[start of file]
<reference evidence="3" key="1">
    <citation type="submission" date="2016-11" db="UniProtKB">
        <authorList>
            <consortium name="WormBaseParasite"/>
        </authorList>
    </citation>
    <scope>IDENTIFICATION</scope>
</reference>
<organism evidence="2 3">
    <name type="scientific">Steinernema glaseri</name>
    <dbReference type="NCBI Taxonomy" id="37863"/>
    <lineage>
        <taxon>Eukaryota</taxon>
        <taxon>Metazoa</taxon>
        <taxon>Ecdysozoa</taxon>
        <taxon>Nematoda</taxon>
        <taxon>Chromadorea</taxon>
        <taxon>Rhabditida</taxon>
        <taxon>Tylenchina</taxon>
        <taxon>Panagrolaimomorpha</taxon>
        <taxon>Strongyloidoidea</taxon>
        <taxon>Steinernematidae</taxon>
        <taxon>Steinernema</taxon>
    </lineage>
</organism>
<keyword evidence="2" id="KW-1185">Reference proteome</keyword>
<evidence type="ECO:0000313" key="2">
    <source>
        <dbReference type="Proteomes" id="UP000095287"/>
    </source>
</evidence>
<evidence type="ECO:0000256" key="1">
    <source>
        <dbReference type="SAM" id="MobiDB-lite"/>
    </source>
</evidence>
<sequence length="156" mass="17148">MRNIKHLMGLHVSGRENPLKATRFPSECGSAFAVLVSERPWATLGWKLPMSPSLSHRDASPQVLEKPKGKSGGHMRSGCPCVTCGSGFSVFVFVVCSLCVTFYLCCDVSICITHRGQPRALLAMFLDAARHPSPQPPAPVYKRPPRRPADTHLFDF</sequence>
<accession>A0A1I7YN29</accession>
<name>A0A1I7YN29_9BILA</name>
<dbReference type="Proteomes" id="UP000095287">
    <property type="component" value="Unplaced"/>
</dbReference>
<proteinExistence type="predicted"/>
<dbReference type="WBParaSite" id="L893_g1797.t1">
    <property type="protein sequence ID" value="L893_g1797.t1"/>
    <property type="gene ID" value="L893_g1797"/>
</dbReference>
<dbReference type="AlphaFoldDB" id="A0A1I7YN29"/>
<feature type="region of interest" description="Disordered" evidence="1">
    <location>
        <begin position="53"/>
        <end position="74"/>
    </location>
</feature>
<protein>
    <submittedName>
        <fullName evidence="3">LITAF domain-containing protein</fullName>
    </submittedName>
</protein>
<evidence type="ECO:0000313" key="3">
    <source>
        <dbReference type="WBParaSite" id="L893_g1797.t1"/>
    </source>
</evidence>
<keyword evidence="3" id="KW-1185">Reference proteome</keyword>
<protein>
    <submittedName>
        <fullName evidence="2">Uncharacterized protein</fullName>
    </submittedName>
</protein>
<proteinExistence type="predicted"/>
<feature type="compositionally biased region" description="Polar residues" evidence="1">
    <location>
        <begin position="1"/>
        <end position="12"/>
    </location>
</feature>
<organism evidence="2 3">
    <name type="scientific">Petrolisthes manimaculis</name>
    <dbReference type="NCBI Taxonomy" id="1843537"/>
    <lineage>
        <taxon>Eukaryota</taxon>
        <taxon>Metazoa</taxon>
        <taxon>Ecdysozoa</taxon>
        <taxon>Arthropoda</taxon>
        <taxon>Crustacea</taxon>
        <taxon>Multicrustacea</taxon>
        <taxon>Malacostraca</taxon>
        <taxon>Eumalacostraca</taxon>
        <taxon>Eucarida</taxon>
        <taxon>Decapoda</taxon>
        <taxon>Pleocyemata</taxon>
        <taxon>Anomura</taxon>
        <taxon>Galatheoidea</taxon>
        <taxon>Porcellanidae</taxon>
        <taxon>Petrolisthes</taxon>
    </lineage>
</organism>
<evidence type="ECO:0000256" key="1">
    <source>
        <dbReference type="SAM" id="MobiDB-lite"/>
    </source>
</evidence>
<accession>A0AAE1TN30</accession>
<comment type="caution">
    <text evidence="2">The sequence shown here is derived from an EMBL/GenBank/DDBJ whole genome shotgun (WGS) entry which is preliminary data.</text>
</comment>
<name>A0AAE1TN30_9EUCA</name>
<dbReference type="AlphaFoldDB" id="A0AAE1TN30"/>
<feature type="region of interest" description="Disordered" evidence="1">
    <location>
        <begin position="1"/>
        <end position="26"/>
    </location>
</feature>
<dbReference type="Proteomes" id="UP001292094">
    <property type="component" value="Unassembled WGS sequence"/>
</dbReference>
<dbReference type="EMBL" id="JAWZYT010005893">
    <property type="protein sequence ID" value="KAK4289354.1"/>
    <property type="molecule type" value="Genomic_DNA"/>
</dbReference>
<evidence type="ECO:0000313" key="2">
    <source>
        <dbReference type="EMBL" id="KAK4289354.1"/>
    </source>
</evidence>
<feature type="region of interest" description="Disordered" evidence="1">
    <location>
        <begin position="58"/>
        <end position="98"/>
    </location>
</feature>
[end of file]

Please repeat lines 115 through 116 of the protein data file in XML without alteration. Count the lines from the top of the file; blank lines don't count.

</feature>
<dbReference type="Proteomes" id="UP001292094">